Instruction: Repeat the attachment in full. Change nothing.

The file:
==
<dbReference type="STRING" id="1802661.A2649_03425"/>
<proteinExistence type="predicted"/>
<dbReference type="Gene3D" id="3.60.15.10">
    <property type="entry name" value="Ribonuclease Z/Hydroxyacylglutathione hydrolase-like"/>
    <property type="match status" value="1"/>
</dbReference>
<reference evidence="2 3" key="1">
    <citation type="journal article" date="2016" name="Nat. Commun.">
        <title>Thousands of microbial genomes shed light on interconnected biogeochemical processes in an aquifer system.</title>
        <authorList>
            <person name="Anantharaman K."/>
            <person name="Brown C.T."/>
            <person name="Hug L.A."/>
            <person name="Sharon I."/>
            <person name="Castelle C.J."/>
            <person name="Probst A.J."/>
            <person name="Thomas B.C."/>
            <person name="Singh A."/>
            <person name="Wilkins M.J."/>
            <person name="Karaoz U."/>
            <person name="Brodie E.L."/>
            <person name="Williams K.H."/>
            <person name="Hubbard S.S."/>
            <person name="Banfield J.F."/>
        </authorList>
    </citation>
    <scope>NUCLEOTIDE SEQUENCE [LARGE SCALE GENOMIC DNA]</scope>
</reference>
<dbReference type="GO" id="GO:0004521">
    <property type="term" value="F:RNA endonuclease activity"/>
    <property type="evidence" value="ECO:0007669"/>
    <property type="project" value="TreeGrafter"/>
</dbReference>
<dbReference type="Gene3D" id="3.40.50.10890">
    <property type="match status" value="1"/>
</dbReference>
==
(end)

<dbReference type="STRING" id="1802661.A2649_03425"/>
<proteinExistence type="predicted"/>
<dbReference type="Gene3D" id="3.60.15.10">
    <property type="entry name" value="Ribonuclease Z/Hydroxyacylglutathione hydrolase-like"/>
    <property type="match status" value="1"/>
</dbReference>
<reference evidence="2 3" key="1">
    <citation type="journal article" date="2016" name="Nat. Commun.">
        <title>Thousands of microbial genomes shed light on interconnected biogeochemical processes in an aquifer system.</title>
        <authorList>
            <person name="Anantharaman K."/>
            <person name="Brown C.T."/>
            <person name="Hug L.A."/>
            <person name="Sharon I."/>
            <person name="Castelle C.J."/>
            <person name="Probst A.J."/>
            <person name="Thomas B.C."/>
            <person name="Singh A."/>
            <person name="Wilkins M.J."/>
            <person name="Karaoz U."/>
            <person name="Brodie E.L."/>
            <person name="Williams K.H."/>
            <person name="Hubbard S.S."/>
            <person name="Banfield J.F."/>
        </authorList>
    </citation>
    <scope>NUCLEOTIDE SEQUENCE [LARGE SCALE GENOMIC DNA]</scope>
</reference>
<dbReference type="GO" id="GO:0004521">
    <property type="term" value="F:RNA endonuclease activity"/>
    <property type="evidence" value="ECO:0007669"/>
    <property type="project" value="TreeGrafter"/>
</dbReference>
<dbReference type="Gene3D" id="3.40.50.10890">
    <property type="match status" value="1"/>
</dbReference>